To cover the large diversity of infectious vibrios, the development of operational tools to identify and detect emergent pathogens is essential to zoosanitary monitoring of cultivated species as well as on wild animal populations. Yet, compared to human pandemic strains, little is known about the virulence mechanisms of emergent environmental vibrios. This lack of knowledge may be attributed to the high genetic diversity of Vibrio isolates and the diversity/plurality of virulence mechanisms. To date pathogenic capacity cannot be inferred by taxonomic affiliation, because virulence factors (e.g., secretion systems, toxins) are rarely species-specific and are often shared between Vibrio species by lateral gene transfer. On top of that there are very few animal models to distinguish pathogenic strains and extend our understanding of the mechanisms involved in host-microbe interactions. Hence the elucidation of virulence for agent and target is a prerequisite to develop prophylactic methods to fight infectious diseases.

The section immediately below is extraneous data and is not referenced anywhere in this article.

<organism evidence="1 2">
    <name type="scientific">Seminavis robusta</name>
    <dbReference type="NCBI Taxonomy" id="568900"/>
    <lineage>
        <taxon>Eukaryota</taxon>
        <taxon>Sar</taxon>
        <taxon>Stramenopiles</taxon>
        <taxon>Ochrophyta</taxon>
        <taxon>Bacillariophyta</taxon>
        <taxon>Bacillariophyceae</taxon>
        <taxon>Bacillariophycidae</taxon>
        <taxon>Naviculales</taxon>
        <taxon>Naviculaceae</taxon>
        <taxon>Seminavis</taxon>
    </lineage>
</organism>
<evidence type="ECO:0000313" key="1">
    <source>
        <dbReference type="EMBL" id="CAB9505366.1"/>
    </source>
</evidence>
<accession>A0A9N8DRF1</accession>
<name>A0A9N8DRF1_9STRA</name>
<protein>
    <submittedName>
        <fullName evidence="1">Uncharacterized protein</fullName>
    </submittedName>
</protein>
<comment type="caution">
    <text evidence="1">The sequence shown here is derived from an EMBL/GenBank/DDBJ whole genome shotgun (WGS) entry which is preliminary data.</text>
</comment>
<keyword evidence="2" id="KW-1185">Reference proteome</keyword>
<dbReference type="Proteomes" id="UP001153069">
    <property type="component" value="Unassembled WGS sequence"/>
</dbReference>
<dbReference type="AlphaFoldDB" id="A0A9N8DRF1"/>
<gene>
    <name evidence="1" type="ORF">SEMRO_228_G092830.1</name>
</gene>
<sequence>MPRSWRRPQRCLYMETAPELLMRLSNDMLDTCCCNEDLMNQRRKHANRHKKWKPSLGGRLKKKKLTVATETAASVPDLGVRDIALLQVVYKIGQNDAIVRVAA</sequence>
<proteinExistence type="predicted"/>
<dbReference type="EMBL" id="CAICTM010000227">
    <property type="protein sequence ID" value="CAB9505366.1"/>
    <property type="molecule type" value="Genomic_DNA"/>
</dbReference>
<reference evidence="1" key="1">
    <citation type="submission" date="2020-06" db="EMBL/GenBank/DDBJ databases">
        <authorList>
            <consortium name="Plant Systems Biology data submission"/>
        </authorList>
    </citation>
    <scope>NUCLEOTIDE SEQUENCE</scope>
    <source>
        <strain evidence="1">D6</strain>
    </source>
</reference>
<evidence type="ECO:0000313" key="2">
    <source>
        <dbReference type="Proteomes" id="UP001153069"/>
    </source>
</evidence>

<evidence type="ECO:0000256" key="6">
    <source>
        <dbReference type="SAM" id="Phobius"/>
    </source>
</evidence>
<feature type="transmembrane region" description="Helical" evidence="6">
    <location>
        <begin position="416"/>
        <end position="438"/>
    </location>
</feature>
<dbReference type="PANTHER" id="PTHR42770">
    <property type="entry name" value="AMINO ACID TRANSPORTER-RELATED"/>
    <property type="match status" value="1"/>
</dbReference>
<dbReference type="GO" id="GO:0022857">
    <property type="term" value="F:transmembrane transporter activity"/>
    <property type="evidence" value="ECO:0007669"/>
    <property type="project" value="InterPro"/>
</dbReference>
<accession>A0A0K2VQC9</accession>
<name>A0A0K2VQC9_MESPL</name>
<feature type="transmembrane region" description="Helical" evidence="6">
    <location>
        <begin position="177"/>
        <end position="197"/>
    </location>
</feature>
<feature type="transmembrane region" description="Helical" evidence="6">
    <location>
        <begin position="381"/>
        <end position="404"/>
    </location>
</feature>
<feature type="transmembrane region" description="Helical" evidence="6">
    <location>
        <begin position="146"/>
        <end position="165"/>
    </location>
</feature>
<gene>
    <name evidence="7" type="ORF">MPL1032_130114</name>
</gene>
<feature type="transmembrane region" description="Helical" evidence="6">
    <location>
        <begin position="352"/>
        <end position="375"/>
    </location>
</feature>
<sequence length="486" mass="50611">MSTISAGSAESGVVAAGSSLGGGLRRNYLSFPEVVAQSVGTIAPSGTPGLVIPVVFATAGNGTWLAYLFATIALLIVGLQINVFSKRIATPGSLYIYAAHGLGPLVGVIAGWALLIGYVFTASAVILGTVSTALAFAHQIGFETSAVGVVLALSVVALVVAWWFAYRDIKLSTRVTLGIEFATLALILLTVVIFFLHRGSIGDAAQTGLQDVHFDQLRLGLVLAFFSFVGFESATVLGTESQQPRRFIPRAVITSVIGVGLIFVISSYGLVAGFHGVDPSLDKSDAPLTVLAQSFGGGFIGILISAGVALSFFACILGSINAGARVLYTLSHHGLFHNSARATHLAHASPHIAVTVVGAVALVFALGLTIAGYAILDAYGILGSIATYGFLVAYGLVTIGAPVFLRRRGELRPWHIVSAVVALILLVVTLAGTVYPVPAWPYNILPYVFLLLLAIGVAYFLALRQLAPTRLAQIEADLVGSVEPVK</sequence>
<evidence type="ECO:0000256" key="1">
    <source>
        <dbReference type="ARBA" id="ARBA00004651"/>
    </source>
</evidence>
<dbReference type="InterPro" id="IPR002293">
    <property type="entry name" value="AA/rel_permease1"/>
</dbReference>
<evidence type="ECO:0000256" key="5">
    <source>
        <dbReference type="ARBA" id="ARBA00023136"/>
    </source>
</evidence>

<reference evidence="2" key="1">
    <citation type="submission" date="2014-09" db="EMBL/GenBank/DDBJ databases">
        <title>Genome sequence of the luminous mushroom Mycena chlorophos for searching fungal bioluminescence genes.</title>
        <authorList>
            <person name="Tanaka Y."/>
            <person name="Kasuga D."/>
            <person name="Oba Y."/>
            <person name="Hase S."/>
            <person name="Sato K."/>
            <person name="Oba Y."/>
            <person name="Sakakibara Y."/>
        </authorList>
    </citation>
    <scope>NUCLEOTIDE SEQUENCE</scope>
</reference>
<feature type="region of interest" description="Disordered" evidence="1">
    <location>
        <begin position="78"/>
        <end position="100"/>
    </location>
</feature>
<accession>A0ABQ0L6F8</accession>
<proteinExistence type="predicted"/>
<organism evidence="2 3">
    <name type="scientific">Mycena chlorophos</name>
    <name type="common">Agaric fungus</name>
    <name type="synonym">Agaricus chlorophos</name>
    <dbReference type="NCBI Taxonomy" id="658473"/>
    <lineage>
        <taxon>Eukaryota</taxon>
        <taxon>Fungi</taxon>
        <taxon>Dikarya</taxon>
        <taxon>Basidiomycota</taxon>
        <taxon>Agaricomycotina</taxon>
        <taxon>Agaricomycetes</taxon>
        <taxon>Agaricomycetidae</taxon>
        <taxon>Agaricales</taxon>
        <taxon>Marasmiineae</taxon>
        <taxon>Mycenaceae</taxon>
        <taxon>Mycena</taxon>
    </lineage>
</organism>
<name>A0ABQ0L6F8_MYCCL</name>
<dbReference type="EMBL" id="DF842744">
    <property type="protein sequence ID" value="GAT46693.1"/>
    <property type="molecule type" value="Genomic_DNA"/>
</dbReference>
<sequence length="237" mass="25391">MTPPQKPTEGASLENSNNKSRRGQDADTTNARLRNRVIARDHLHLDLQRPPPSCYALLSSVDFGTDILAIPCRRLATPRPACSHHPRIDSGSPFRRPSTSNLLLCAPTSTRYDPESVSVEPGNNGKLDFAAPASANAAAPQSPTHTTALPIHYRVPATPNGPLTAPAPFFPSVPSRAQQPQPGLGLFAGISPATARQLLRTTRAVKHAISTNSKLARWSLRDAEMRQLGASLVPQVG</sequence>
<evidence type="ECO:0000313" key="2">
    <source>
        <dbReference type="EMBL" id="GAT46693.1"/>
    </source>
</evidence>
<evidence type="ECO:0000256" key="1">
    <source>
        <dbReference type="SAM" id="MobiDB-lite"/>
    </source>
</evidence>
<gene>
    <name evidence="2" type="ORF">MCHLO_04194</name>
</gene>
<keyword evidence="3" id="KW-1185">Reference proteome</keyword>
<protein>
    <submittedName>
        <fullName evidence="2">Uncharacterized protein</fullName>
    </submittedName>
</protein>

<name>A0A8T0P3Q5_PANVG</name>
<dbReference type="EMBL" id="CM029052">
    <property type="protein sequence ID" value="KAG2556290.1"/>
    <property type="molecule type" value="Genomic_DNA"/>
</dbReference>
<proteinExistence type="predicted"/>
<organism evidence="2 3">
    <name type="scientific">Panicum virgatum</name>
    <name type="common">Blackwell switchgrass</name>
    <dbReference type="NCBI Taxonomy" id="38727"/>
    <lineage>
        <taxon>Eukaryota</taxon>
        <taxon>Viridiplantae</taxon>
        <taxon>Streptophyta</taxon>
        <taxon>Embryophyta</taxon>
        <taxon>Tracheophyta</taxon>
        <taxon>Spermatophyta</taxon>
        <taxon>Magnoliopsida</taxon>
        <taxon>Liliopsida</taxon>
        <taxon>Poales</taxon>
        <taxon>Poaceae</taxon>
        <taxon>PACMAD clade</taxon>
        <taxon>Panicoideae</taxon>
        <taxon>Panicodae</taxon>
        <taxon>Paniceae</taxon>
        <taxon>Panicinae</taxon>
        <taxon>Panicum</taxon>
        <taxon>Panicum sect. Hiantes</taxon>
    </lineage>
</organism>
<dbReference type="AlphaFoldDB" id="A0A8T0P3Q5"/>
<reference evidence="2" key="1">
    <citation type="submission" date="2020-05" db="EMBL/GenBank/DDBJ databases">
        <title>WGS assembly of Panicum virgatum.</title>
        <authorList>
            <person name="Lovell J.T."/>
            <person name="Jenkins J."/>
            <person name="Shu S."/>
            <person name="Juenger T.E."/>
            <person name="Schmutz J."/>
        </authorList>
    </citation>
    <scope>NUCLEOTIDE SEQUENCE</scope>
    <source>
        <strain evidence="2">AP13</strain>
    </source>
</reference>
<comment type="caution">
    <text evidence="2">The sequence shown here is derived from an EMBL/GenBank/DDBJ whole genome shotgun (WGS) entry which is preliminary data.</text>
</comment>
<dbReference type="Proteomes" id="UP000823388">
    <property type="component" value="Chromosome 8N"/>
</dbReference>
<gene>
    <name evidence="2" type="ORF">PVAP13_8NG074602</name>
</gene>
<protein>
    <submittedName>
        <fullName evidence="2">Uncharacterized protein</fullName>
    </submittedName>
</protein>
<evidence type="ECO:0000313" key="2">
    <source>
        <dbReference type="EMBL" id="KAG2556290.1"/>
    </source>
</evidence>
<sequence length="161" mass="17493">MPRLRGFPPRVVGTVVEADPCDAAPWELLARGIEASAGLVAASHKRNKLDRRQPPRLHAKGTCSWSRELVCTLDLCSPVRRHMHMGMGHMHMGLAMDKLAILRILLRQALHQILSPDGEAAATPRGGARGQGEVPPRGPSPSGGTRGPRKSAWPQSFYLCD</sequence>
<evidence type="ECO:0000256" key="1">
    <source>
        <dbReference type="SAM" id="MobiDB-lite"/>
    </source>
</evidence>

Due to the extent of the environmental, economical, and public health consequences resulting from Vibrio infections, a large scientific community is working on these bacteria in Europe. In order to join fundamental and applied research teams and to investigate the emergence of pathogens in natural Vibrio populations, we organized the first European workshop dedicated to the research on vibrios in Paris (11–12th March 2015), that provided a forum for experts in Vibrio ecology, evolution and pathogenesis to address societal issues involving ocean health and food security.
Vibrio Spread in Europe linked with climate change